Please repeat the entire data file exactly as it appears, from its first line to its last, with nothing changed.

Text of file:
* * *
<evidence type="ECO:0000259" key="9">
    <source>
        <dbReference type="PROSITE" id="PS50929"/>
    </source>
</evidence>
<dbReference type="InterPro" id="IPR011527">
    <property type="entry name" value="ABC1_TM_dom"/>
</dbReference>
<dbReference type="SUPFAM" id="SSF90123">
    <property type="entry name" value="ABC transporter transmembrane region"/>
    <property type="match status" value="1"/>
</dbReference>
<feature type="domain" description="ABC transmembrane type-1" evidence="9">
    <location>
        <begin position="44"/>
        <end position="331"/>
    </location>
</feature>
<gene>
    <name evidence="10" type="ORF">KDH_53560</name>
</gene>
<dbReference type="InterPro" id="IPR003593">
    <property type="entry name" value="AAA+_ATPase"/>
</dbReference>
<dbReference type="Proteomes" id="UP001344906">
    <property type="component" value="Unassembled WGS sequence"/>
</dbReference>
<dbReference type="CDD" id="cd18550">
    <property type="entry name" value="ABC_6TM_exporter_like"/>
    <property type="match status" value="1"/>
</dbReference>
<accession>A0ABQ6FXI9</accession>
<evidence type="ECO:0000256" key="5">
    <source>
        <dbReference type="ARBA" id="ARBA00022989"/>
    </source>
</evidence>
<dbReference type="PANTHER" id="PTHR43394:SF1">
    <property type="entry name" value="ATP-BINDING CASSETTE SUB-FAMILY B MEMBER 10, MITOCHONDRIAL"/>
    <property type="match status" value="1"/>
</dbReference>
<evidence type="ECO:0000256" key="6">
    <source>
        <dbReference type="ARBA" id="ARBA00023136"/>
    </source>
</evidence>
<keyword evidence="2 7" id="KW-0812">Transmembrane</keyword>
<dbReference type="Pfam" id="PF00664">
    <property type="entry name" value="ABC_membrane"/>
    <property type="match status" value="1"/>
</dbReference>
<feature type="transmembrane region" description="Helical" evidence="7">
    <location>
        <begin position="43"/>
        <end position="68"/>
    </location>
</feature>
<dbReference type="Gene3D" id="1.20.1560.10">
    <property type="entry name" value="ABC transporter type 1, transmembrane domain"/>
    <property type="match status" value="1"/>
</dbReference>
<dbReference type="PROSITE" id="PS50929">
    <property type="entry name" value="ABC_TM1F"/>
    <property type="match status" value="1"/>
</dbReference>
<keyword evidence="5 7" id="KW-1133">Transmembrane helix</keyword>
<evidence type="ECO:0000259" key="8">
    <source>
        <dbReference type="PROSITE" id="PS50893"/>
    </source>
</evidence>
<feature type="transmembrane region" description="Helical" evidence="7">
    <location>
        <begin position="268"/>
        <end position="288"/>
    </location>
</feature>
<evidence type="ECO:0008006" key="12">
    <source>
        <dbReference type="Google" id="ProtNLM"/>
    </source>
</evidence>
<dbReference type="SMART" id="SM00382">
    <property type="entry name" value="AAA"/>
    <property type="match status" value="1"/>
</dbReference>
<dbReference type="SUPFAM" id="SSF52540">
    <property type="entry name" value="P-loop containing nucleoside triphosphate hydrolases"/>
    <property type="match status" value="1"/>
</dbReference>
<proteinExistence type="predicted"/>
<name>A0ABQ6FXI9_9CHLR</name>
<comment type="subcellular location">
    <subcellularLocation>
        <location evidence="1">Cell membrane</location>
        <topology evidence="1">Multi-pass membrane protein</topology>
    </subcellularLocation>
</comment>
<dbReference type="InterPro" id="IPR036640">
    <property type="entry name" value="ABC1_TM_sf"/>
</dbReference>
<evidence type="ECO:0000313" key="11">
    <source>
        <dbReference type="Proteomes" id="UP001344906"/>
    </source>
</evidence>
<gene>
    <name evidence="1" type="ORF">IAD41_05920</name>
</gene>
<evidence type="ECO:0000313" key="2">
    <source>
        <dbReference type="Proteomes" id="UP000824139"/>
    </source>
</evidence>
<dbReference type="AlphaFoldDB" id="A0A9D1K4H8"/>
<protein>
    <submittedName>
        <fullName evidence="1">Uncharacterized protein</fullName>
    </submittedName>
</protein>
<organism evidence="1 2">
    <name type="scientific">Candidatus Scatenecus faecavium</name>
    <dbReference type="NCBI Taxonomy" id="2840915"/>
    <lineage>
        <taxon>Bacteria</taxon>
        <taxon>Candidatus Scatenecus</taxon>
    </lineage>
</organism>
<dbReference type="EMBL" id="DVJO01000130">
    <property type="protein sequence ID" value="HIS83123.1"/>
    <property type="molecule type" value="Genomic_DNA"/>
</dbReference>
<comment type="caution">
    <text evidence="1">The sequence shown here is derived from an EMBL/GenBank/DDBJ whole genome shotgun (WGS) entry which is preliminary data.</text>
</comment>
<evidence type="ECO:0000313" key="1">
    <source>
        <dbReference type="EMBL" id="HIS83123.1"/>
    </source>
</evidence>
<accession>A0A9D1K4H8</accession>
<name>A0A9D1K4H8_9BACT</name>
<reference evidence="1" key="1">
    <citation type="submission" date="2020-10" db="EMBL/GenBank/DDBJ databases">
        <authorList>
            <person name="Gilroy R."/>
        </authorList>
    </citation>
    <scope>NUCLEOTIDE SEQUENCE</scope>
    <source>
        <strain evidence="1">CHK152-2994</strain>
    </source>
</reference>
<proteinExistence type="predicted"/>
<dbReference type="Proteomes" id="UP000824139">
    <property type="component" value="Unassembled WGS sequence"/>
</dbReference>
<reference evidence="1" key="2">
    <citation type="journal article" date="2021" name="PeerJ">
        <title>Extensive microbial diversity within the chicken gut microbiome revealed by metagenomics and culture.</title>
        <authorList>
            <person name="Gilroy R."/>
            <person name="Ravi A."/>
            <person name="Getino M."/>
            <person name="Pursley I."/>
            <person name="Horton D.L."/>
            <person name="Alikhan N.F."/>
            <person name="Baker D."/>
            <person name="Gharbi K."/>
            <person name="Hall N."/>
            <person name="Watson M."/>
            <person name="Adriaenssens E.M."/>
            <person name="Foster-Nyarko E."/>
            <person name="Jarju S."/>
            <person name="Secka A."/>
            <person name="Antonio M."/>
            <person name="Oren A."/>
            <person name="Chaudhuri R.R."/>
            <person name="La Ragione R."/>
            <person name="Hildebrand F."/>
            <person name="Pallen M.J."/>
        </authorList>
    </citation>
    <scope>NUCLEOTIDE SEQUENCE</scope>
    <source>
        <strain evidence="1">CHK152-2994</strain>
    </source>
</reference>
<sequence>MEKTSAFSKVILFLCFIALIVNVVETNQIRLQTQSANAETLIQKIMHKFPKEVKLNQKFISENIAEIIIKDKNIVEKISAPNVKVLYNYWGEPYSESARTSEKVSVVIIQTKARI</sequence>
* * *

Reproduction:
<evidence type="ECO:0000259" key="9">
    <source>
        <dbReference type="PROSITE" id="PS50929"/>
    </source>
</evidence>
<dbReference type="InterPro" id="IPR011527">
    <property type="entry name" value="ABC1_TM_dom"/>
</dbReference>
<dbReference type="SUPFAM" id="SSF90123">
    <property type="entry name" value="ABC transporter transmembrane region"/>
    <property type="match status" value="1"/>
</dbReference>
<feature type="domain" description="ABC transmembrane type-1" evidence="9">
    <location>
        <begin position="44"/>
        <end position="331"/>
    </location>
</feature>
<gene>
    <name evidence="10" type="ORF">KDH_53560</name>
</gene>
<dbReference type="InterPro" id="IPR003593">
    <property type="entry name" value="AAA+_ATPase"/>
</dbReference>
<dbReference type="Proteomes" id="UP001344906">
    <property type="component" value="Unassembled WGS sequence"/>
</dbReference>
<dbReference type="CDD" id="cd18550">
    <property type="entry name" value="ABC_6TM_exporter_like"/>
    <property type="match status" value="1"/>
</dbReference>
<accession>A0ABQ6FXI9</accession>
<evidence type="ECO:0000256" key="5">
    <source>
        <dbReference type="ARBA" id="ARBA00022989"/>
    </source>
</evidence>
<dbReference type="PANTHER" id="PTHR43394:SF1">
    <property type="entry name" value="ATP-BINDING CASSETTE SUB-FAMILY B MEMBER 10, MITOCHONDRIAL"/>
    <property type="match status" value="1"/>
</dbReference>
<evidence type="ECO:0000256" key="6">
    <source>
        <dbReference type="ARBA" id="ARBA00023136"/>
    </source>
</evidence>
<keyword evidence="2 7" id="KW-0812">Transmembrane</keyword>
<dbReference type="Pfam" id="PF00664">
    <property type="entry name" value="ABC_membrane"/>
    <property type="match status" value="1"/>
</dbReference>
<feature type="transmembrane region" description="Helical" evidence="7">
    <location>
        <begin position="43"/>
        <end position="68"/>
    </location>
</feature>
<dbReference type="Gene3D" id="1.20.1560.10">
    <property type="entry name" value="ABC transporter type 1, transmembrane domain"/>
    <property type="match status" value="1"/>
</dbReference>
<dbReference type="PROSITE" id="PS50929">
    <property type="entry name" value="ABC_TM1F"/>
    <property type="match status" value="1"/>
</dbReference>
<keyword evidence="5 7" id="KW-1133">Transmembrane helix</keyword>
<evidence type="ECO:0000259" key="8">
    <source>
        <dbReference type="PROSITE" id="PS50893"/>
    </source>
</evidence>
<feature type="transmembrane region" description="Helical" evidence="7">
    <location>
        <begin position="268"/>
        <end position="288"/>
    </location>
</feature>
<evidence type="ECO:0008006" key="12">
    <source>
        <dbReference type="Google" id="ProtNLM"/>
    </source>
</evidence>
<dbReference type="SMART" id="SM00382">
    <property type="entry name" value="AAA"/>
    <property type="match status" value="1"/>
</dbReference>
<dbReference type="SUPFAM" id="SSF52540">
    <property type="entry name" value="P-loop containing nucleoside triphosphate hydrolases"/>
    <property type="match status" value="1"/>
</dbReference>
<proteinExistence type="predicted"/>
<name>A0ABQ6FXI9_9CHLR</name>
<comment type="subcellular location">
    <subcellularLocation>
        <location evidence="1">Cell membrane</location>
        <topology evidence="1">Multi-pass membrane protein</topology>
    </subcellularLocation>
</comment>
<dbReference type="InterPro" id="IPR036640">
    <property type="entry name" value="ABC1_TM_sf"/>
</dbReference>
<evidence type="ECO:0000313" key="11">
    <source>
        <dbReference type="Proteomes" id="UP001344906"/>
    </source>
</evidence>
<gene>
    <name evidence="1" type="ORF">IAD41_05920</name>
</gene>
<evidence type="ECO:0000313" key="2">
    <source>
        <dbReference type="Proteomes" id="UP000824139"/>
    </source>
</evidence>
<dbReference type="AlphaFoldDB" id="A0A9D1K4H8"/>
<protein>
    <submittedName>
        <fullName evidence="1">Uncharacterized protein</fullName>
    </submittedName>
</protein>
<organism evidence="1 2">
    <name type="scientific">Candidatus Scatenecus faecavium</name>
    <dbReference type="NCBI Taxonomy" id="2840915"/>
    <lineage>
        <taxon>Bacteria</taxon>
        <taxon>Candidatus Scatenecus</taxon>
    </lineage>
</organism>
<dbReference type="EMBL" id="DVJO01000130">
    <property type="protein sequence ID" value="HIS83123.1"/>
    <property type="molecule type" value="Genomic_DNA"/>
</dbReference>
<comment type="caution">
    <text evidence="1">The sequence shown here is derived from an EMBL/GenBank/DDBJ whole genome shotgun (WGS) entry which is preliminary data.</text>
</comment>
<evidence type="ECO:0000313" key="1">
    <source>
        <dbReference type="EMBL" id="HIS83123.1"/>
    </source>
</evidence>
<accession>A0A9D1K4H8</accession>
<name>A0A9D1K4H8_9BACT</name>
<reference evidence="1" key="1">
    <citation type="submission" date="2020-10" db="EMBL/GenBank/DDBJ databases">
        <authorList>
            <person name="Gilroy R."/>
        </authorList>
    </citation>
    <scope>NUCLEOTIDE SEQUENCE</scope>
    <source>
        <strain evidence="1">CHK152-2994</strain>
    </source>
</reference>
<proteinExistence type="predicted"/>
<dbReference type="Proteomes" id="UP000824139">
    <property type="component" value="Unassembled WGS sequence"/>
</dbReference>
<reference evidence="1" key="2">
    <citation type="journal article" date="2021" name="PeerJ">
        <title>Extensive microbial diversity within the chicken gut microbiome revealed by metagenomics and culture.</title>
        <authorList>
            <person name="Gilroy R."/>
            <person name="Ravi A."/>
            <person name="Getino M."/>
            <person name="Pursley I."/>
            <person name="Horton D.L."/>
            <person name="Alikhan N.F."/>
            <person name="Baker D."/>
            <person name="Gharbi K."/>
            <person name="Hall N."/>
            <person name="Watson M."/>
            <person name="Adriaenssens E.M."/>
            <person name="Foster-Nyarko E."/>
            <person name="Jarju S."/>
            <person name="Secka A."/>
            <person name="Antonio M."/>
            <person name="Oren A."/>
            <person name="Chaudhuri R.R."/>
            <person name="La Ragione R."/>
            <person name="Hildebrand F."/>
            <person name="Pallen M.J."/>
        </authorList>
    </citation>
    <scope>NUCLEOTIDE SEQUENCE</scope>
    <source>
        <strain evidence="1">CHK152-2994</strain>
    </source>
</reference>
<sequence>MEKTSAFSKVILFLCFIALIVNVVETNQIRLQTQSANAETLIQKIMHKFPKEVKLNQKFISENIAEIIIKDKNIVEKISAPNVKVLYNYWGEPYSESARTSEKVSVVIIQTKARI</sequence>